HC Deb 06 December 1955 vol 547 cc187-9
32. Mr. Swingler

asked the Chancellor of the Exchequer what reply he has made to the letter from the British Pottery Manufacturers' Federation, dated 29th November, 1955, on the subject of the effects of Purchase Tax on the pottery industry.

Mr. R. A. Butler

I am considering these representations and will write to them shortly.

Mr. Swingler

is the right hon. Gentleman aware that this letter comes from a source not politically hostile to him, but it contains devastating replies to Treasury arguments in favour of a Purchase Tax on pottery? In considering it, will he not repent, confess his error and wipe away the tax?

Mr. Butler

The answer to that, briefly, regret, is "No, Sir."

35. Mr. Jay

asked the Chancellor of the Exchequer if he will make a statement on future Government policy relating to the Purchase Tax.

44. Lieut.-Colonel Lipton

asked the Chancellor of the Exchequer if he will make a statement on his future policy in regard to indirect taxation on consumer goods.

Mr. R. A. Butler

I have nothing to add to what I said on this subject during the Committee stage, namely that we have no ready-made scheme for a general sales tax. Hon. Members would be very unwise to underestimate the complexity and difficulty of introducing any such tax.

Mr. Jay

Does the Chancellor think it either wise or proper that his intentions about his next Budget, whenever that will be, should be made known by way of casual hints and leaks at private meetings upstairs?

Mr. Butler

I do not know what the right hon. Member is referring to. I made a statement in Committee which exactly corresponds with the statement that I have made here and which represents my view.

Mr. Jay

How does the right hon. Gentleman explain the fact that we had inspired statements in the Press last week that there was to be a sales tax, and a few days later inspired statements that there was not to be one? Could the right hon. Gentleman not clear the whole matter up by informing us now that he has no intention of instituting a sales tax?

Mr. Butler

The matter is set out absolutely clearly in the reply which I have just given. It corresponds with what I said in Committee, and no doubt will say during the Report stage. As for the Press, this is a free country and there is a free Press, and, as far as I am concerned, the Press can say what it likes.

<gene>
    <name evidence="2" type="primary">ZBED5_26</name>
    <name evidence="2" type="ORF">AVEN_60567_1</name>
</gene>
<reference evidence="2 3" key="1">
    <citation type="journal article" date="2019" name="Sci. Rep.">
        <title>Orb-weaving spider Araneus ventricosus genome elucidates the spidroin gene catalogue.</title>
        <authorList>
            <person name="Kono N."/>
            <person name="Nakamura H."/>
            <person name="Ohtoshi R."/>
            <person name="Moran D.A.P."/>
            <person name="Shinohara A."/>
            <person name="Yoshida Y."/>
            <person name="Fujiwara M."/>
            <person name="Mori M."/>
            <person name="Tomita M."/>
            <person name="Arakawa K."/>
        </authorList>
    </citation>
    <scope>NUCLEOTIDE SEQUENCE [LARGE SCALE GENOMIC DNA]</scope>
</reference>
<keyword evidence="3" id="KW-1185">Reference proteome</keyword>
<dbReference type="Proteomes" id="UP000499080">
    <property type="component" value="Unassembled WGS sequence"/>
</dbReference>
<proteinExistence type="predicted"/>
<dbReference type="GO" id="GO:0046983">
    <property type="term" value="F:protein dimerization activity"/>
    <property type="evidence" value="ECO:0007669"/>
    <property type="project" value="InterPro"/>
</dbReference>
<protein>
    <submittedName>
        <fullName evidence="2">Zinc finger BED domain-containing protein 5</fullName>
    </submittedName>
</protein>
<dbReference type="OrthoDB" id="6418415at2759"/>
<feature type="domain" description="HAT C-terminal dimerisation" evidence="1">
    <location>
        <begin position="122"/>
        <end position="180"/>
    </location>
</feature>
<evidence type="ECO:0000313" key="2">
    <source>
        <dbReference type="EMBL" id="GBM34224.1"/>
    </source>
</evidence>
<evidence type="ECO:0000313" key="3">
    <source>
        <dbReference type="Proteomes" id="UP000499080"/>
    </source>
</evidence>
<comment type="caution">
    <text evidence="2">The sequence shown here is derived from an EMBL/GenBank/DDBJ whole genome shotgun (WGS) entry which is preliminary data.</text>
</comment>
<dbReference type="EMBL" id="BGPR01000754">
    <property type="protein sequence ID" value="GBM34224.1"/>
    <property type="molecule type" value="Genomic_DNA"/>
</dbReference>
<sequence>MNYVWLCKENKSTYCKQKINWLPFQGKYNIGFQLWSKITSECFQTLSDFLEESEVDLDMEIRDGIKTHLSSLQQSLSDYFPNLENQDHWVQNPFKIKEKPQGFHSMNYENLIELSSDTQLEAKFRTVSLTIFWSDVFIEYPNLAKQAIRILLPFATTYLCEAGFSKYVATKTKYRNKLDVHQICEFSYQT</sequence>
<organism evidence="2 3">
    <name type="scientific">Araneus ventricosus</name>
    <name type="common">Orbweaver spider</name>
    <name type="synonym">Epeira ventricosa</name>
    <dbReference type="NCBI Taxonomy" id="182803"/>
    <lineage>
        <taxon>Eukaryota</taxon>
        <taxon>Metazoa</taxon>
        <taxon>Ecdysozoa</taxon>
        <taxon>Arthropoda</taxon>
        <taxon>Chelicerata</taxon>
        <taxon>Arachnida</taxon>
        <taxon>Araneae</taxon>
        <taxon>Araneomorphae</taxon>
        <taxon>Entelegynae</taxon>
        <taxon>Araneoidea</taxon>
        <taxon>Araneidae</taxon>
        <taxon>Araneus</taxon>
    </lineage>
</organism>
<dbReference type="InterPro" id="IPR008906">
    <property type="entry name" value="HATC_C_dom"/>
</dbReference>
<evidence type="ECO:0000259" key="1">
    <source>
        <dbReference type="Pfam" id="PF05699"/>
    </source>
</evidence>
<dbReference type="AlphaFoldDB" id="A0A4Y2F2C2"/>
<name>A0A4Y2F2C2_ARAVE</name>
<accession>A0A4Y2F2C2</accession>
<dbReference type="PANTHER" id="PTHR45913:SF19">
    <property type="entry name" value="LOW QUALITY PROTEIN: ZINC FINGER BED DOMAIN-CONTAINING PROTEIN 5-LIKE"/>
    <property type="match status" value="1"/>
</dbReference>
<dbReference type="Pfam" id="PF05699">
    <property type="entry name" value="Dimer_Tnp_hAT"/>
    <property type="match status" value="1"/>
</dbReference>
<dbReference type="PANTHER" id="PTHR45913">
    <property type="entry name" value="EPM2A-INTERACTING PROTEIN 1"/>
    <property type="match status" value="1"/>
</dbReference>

Lieut.-Colonel Lipton

Why is the Chancellor so coy about his intentions? If he is not going to introduce it in his next Budget, why not say so now? It would obviate a great deal of unnecessary disturbance and speculation.

Mr. Butler

That is precisely the reason for the reply which I gave to the right hon. Member for Battersea, North (Mr. Jay).

Mr. E. Fletcher

Does the Chancellor not realise that the contradictory statements which he is making are very disturbing to the whole of the retail trade and the public? Does he not think it is his duty to make a clear pronouncement as to whether he intends to introduce a sales tax in the next Budget?

Mr. Butler

I cannot add to what I have already stated, and it would be wise for hon. and right hon. Members to pay attention to what I have said in Committee and this afternoon.

Mr. H. Wilson

Whilst we are always ready to pay attention to what the Chancellor says in Committee, is the right hon. Gentleman aware that this is the second time in a month that an apparently concerted Press story has appeared—all on the same morning—about the Chancellor's tax intentions? Is he aware that the other story, relating to rumours that he might take off the kitchen taxes, caused even more disturbance to trade? Will the right hon. Gentleman give an assurance that any statement, including any hints on this question, will be given to the House of Commons and not at private conferences with the Press and elsewhere?

Mr. Butler

All that I have had to say on taxes has been said in Committee. I have nothing to add to the many answers that I gave during the five-day discussions on the Purchase Tax Resolutions and during the Budget discussions, and I see no reason for the right hon. Member's statements.

41. Mr. Grimond

asked the Chancellor of the Exchequer if, in view of the change in the value of money, he will raise the figure of £500 worth of output under which Purchase Tax is not payable in respect of various craft productions.

Mr. R. A. Butler

I will bear this point in mind, though there would be great difficulty in raising the present limit. It already gives rise to complaints of unfair competition which are difficult to rebut.

Mr. Grimond

Will the right hon. Gentleman bear in mind that the limit was originally fixed at £2,000, and that this suggestion of an increase over £500 seems to be the easiest way of saving some of the small craft industries from virtual extinction? I cannot believe that the fall in the value of money would make that difference.

Mr. Butler

I read and listened to the speech of the hon. Member on this subject in the debates on the Finance Bill. As I say, I will bear this point in mind, but I cannot give any undertaking.

Mr. John MacLeod

Will my right hon. Friend realise that the sum of £500 is quite unrealistic, particularly for the small producers in the rural areas, who collectively play an important part in the rural economy of the remote areas?

Mr. Butler

Yes, I am aware of that anxiety.